Pressure ulcers are a common medical complication of SCI, with an incidence of approximately 15.2% in the first year after injury15. Their incidence increases over time and with more severe injuries, ranging from 5.6% in individuals with incomplete paraplegia in the first year post-injury, to 40.6% in individuals with complete tetraplegia 20 years post-injury15. Two recent studies of individuals with SCI found that skin disorders, including pressure ulcers, were second only to urinary tract infections as a reason for rehospitalization16,17. Chronic pressure ulcers are associated with a 4.52 greater odds of mortality (CI 2.57–7.94) among adults with spinal cord injury18. Developing an initial pressure ulcer is the strongest predictor of experiencing recurrent pressure ulcers19; additional predictors include low household income, African-American race, comorbid conditions, low educational attainment, unemployment, lack of physical activity, smoking, depression, equipment failures, and longer sitting time10, 20–24.
In addition to negatively impacting health and quality of life, pressure ulcers exact a significant financial cost. A multisite study of 10,977 veterans with SCI found that those who developed a pressure ulcer averaged 52 more annual inpatient hospitalization days, and significantly higher total annual healthcare costs ($100,935 vs. $27,914; p<0.001), than those without pressure ulcers4. Inpatient hospital costs for treatment of a stage IV ulcer and associated complications average $127,185 per hospitalization25. Major cost drivers for pressure ulcer management include caregiving costs, pressure-reducing surfaces, medications and dressings, physician visits, surgical debridement and repair, hospital admissions, and management of comorbid conditions such as infections26.
The need to include ethnically and socioeconomically diverse populations in clinical research is widely acknowledged27,28; however, significant challenges have been identified in recruiting, retaining, and implementing culturally relevant interventions in diverse populations. First, the extent to which language barriers can interfere with research is often underestimated. Translators not fully versed in a project’s purpose or methodology may unintentionally misrepresent the study when interacting with participants, introducing potential bias29. Additionally, qualitative and quantitative measures are subject to systematic error when attention is not paid to both the cultural relevance of the constructs being measured and the translation process30,31.
Second, the intersection between low SES and racial/ethnic minority status is frequently not addressed. For instance, the Hispanic/Latino population in the United States is extremely diverse, encompassing monolingual English speakers born in the U.S., long-term immigrants who are fully bilingual and highly acculturated, recent immigrants who may or may not speak English, and undocumented immigrants who often do not speak English. Distinct subgroups such as these often present divergent health and lifestyle issues, and disentangling the relative contributions of SES and race/ethnicity to health disparities presents a major methodological challenge31.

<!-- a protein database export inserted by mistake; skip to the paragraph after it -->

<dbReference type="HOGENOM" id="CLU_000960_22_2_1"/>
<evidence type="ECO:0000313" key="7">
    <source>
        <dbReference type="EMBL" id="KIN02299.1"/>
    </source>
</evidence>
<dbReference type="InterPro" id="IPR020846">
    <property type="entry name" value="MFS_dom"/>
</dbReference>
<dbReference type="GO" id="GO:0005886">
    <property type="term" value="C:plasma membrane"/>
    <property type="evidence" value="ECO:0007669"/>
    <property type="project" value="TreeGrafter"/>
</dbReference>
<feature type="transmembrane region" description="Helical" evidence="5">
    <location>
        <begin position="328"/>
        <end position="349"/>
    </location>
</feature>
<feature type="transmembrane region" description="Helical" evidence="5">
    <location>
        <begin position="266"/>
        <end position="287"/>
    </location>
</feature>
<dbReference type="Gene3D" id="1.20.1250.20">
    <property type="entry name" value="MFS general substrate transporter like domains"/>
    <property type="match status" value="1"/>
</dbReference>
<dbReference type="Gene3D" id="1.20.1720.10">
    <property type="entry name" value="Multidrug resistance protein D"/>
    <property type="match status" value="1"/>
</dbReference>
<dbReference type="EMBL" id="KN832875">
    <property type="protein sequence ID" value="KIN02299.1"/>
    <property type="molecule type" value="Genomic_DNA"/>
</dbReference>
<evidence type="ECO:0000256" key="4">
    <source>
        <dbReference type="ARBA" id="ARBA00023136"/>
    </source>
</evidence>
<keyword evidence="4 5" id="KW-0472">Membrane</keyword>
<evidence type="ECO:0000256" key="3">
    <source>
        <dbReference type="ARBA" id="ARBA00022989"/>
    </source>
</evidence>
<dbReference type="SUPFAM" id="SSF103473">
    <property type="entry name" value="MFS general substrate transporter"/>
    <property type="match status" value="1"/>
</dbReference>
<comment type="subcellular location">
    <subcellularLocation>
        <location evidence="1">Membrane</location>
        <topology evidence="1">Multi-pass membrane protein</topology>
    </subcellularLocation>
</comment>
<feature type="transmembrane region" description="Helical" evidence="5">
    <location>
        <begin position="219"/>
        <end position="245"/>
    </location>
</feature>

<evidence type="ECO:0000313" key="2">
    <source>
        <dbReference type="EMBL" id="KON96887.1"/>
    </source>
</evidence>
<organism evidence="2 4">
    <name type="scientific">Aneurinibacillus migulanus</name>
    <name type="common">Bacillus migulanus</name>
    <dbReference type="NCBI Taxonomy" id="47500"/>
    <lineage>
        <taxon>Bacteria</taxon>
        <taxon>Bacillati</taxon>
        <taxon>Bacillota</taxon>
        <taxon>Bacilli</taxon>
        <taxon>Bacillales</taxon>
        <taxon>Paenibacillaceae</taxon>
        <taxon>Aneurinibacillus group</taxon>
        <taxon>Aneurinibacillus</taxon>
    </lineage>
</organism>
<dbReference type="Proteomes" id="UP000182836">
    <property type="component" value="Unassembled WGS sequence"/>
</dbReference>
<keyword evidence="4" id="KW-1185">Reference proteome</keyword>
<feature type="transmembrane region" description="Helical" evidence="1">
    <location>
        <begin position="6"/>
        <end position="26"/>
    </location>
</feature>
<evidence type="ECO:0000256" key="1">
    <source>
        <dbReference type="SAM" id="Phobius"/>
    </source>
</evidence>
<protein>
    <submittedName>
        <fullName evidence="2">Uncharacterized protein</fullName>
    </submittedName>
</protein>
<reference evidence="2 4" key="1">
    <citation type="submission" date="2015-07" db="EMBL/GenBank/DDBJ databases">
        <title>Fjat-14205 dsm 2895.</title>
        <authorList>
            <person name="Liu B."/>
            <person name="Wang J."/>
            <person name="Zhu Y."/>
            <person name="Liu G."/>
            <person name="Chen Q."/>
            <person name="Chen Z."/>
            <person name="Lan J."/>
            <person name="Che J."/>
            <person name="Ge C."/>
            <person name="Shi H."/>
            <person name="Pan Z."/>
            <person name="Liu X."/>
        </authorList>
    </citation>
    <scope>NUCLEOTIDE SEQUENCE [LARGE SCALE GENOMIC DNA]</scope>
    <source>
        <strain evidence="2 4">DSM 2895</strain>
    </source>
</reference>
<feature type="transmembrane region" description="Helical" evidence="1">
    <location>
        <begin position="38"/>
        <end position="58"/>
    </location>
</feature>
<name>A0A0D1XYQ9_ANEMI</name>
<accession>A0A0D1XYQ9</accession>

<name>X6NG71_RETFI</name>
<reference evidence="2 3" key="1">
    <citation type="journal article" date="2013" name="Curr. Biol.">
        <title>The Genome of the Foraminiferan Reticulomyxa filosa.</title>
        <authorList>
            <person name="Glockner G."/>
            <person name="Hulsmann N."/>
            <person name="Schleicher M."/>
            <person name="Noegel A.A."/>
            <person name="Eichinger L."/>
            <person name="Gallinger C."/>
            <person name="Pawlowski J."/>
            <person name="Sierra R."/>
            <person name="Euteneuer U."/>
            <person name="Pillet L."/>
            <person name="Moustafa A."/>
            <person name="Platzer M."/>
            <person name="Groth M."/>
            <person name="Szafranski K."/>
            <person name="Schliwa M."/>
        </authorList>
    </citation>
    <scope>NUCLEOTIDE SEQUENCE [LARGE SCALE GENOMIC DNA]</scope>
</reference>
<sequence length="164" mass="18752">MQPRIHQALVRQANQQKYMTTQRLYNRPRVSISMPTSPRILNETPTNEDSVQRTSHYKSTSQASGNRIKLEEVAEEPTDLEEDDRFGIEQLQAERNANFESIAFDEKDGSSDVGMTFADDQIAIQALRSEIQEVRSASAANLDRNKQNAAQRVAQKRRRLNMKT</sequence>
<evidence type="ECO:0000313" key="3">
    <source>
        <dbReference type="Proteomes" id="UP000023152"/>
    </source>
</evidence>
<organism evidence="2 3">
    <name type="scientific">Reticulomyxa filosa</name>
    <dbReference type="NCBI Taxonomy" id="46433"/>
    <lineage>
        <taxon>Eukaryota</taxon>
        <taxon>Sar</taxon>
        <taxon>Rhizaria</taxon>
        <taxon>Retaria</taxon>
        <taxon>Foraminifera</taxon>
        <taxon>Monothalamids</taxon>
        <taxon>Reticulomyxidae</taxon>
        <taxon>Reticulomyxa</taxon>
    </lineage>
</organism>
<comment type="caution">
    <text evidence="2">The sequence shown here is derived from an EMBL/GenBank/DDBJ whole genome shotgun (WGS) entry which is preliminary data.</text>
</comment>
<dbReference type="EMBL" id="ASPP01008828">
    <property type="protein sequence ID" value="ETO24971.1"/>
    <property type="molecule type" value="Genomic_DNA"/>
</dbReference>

Finally, professionals with higher levels of education and socioeconomic circumstances may not be familiar with the lifestyles, actions, and motivations of individuals from disadvantaged populations, leading to mismatched expectations. For example, clients who recurrently miss appointments may be labeled as non-compliant or having poor follow-up, whereas clients may not have the financial or logistical means to attend the appointment or may feel that the intervention is irrelevant or unhelpful in addressing their needs32. Such misunderstandings can result from professionals’ limited awareness of the impact of poverty, disability, and minority status on everyday life32. The cumulative stress of inadequate financial resources, unmet social service needs, a degraded physical environment, and the sense of helplessness and hopelessness that may develop in such circumstances can contribute to a lifestyle which has been identified as life chaos. Life chaos is conceptualized as a lack of structure and organization in everyday life, inability to develop and sustain habits and routines, and difficulty planning for the future33. A high degree of life chaos has been shown to influence a range of health and psychosocial outcomes. For example, among adults with HIV, increased life chaos is associated with decreased ability to access appropriate health services and lower mental health status33. Among low-SES families, life chaos mediates the impact of poverty on adolescents’ socioemotional development34. Finally, among adults with SCI, chaotic lifestyles have been identified as a risk factor for developing pressure ulcers13.
The LR-PUPS Study is a community-based RCT evaluating the efficacy and cost-effectiveness of a lifestyle intervention aimed at preventing medically serious [stage III or IV] pressure ulcers and improving quality of life among adults with SCI. 170 participants were stratified into one of three groups according to pressure ulcer risk: (1) low risk (zero or one medically serious pressure ulcers within the past two years); (2) high risk (two or more medically serious pressure ulcers within the past two years); or (3) a current stage III pressure ulcer. Within each stratum, participants were randomized to either the LR-PUPS intervention (n=83) or a control group (n=87) which receives no study-related intervention, but has ongoing access to usual care.